In their first story (#25: Three Waves of Doom) an earthquake awakens a dinosaur-like creature that sets fire to Tokyo er Atlantic City, freezes metal and absorbs all chlorophyll!  The Suicide Squad defeats it by tricking the beast into grasping onto a rocket and shooting it toward the sun! 
The stories seem to talk down to its youthful audience.  Facts are thrown in almost as if the characters are showing off their intelligence (one character actually says, “It’s a good thing we have enough sodium manganate on board!”  What?!).
And in six issues we never learn Dr. Evans’ first name!
The Suicide Squad was given three issues to do their thing (#25 – 27) and another three-issue try-out later in 1961 (#37 – 39), without success.  The plots of the other five issues read like an edition of Weekly World News:
1)                  Radiation shrinks the Squad down to matchstick size, yet they must still thwart a submarine attack against America! (#26: The Sun Curse)
2)                  Dinosaur-like serpent attacks Paris metro, boats on the Seine and the EiffelTower! (#26: Serpent of the Subway)
3)                  Scientist turns self into ten-story reptile – carries A-bomb into city! (#27: Creature of GhostLake)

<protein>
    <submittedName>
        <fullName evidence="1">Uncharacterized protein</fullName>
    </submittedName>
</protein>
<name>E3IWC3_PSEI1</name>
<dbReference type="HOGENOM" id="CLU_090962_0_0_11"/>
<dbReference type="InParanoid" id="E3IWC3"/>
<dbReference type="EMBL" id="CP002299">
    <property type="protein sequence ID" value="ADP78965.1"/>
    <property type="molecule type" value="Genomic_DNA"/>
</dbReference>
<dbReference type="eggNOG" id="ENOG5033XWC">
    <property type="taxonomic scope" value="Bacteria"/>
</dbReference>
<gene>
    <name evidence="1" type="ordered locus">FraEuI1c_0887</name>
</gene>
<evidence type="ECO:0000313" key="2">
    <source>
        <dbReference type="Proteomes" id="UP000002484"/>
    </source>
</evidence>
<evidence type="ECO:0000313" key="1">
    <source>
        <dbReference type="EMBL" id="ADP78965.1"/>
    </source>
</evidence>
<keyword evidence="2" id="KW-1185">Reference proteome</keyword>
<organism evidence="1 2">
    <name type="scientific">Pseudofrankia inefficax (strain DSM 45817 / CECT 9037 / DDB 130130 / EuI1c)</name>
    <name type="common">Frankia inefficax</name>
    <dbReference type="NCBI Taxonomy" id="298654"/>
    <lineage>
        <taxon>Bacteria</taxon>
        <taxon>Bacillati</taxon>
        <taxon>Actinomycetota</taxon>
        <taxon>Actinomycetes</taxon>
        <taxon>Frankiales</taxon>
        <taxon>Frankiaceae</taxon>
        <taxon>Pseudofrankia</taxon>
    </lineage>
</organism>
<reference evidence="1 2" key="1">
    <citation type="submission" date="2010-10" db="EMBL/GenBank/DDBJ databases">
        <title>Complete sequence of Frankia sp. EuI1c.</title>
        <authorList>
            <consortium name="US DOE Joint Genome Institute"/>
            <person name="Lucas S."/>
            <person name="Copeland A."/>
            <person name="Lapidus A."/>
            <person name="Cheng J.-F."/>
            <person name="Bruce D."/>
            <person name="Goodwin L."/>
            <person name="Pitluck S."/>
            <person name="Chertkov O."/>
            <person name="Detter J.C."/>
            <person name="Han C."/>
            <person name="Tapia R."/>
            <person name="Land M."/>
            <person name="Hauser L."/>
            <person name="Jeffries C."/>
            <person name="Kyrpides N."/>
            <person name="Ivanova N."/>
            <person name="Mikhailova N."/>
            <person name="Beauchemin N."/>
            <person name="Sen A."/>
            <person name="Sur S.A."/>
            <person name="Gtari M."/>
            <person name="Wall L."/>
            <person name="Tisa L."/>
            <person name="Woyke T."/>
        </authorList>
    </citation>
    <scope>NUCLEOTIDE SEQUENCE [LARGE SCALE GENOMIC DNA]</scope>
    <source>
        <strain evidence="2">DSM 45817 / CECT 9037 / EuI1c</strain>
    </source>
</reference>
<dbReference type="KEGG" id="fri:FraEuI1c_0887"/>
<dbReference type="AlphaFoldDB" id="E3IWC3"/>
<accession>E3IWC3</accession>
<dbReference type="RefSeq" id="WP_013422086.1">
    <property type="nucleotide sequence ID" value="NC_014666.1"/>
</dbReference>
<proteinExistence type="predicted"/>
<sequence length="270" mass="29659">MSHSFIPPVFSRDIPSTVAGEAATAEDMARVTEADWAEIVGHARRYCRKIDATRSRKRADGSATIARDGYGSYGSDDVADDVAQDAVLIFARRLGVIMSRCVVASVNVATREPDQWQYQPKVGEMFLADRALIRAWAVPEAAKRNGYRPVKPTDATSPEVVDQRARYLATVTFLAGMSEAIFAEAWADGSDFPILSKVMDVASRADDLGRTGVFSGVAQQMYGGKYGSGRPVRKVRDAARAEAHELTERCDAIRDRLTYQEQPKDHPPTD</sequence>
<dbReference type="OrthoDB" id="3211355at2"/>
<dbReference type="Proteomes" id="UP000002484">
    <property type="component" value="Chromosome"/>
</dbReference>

4)                  Intelligent dinosaurs from other dimension invade earth! (#37: Raid of the Dinosaurs)
5)                  Planeload of nuclear missiles land on island of Cyclops! (#37: Threat of the Giant Eye)
6)                  Alien giant’s pet pterodactyls capture warships, planes, Statue of Liberty! (#38: Master of the Dinosaurs)
7)                  Other-dimensional “mirage men” try to kill the Suicide Squad! (#38: Menace of the Mirage People)
8)                  Gigantic dinosaur-shaped spacecraft contains Jurassic zoo! (#39: Prisoner of the Dinosaur Zoo)
9)                  Sculptor-Sorcerer kills scientists by turning them into gold statues! (“Mr. Kanigher?  The attorneys for Ian Fleming are still holding on line three!”) (#39: Rain of Fire)
The texts in the issues were interesting, albeit soon forgettable: “real” sea serpents and dragons were examined, including the one spotted in Gloucester Harbor, Massachusetts in 1817.  Another text teaches us how sonar can track a submarine.
Task Force X faded into obscurity for twenty-five years.  Keith Griffin brought back the idea of a Suicide Squad in the late 1980s as a companion to his new “Justice League” title.  This time, Rick Flagg recruits villains and minor superheroes (including fellow B&B alumni Nemesis) to do battle with evil.  Flagg even went toe-to-toe with Batman to a mutual draw (not even Superman could do that in the late 1980s!).  That version of the Squad was definitely more successful, being fully entrenched in the superhero genre.  But these six issues are the originals and a fun read: just as the Thunderbirds TV show was some years later – silly, but charming.  Certainly the quality of the Squad as a comic book paled in comparison to previous issues with the Viking Prince and Silent Knight.  Overall, not a very good start to B&B’s “Showcase”-style format.
            It would hit a home run next time.

Copyright (c) 2012 Michael G. Curry